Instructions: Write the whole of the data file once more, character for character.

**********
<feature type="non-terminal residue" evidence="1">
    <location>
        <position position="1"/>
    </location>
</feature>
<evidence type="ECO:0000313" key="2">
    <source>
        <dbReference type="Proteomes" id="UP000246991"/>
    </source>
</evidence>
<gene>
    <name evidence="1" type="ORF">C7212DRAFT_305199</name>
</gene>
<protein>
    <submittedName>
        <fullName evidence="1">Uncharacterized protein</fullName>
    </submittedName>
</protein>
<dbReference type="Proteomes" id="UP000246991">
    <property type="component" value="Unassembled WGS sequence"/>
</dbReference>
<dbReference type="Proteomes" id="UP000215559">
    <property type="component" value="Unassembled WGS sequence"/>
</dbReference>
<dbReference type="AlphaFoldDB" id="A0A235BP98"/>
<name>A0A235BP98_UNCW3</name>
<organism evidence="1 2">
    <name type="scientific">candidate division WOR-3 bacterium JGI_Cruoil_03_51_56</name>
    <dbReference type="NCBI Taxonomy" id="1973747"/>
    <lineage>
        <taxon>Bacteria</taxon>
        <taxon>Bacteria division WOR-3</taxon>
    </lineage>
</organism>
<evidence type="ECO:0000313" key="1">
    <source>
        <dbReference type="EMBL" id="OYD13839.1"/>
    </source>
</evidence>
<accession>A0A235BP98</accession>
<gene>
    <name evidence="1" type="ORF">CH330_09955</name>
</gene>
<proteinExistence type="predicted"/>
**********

<feature type="non-terminal residue" evidence="1">
    <location>
        <position position="1"/>
    </location>
</feature>
<evidence type="ECO:0000313" key="2">
    <source>
        <dbReference type="Proteomes" id="UP000246991"/>
    </source>
</evidence>
<gene>
    <name evidence="1" type="ORF">C7212DRAFT_305199</name>
</gene>
<protein>
    <submittedName>
        <fullName evidence="1">Uncharacterized protein</fullName>
    </submittedName>
</protein>
<dbReference type="Proteomes" id="UP000246991">
    <property type="component" value="Unassembled WGS sequence"/>
</dbReference>
<dbReference type="Proteomes" id="UP000215559">
    <property type="component" value="Unassembled WGS sequence"/>
</dbReference>
<dbReference type="AlphaFoldDB" id="A0A235BP98"/>
<name>A0A235BP98_UNCW3</name>
<organism evidence="1 2">
    <name type="scientific">candidate division WOR-3 bacterium JGI_Cruoil_03_51_56</name>
    <dbReference type="NCBI Taxonomy" id="1973747"/>
    <lineage>
        <taxon>Bacteria</taxon>
        <taxon>Bacteria division WOR-3</taxon>
    </lineage>
</organism>
<evidence type="ECO:0000313" key="1">
    <source>
        <dbReference type="EMBL" id="OYD13839.1"/>
    </source>
</evidence>
<accession>A0A235BP98</accession>
<gene>
    <name evidence="1" type="ORF">CH330_09955</name>
</gene>
<proteinExistence type="predicted"/>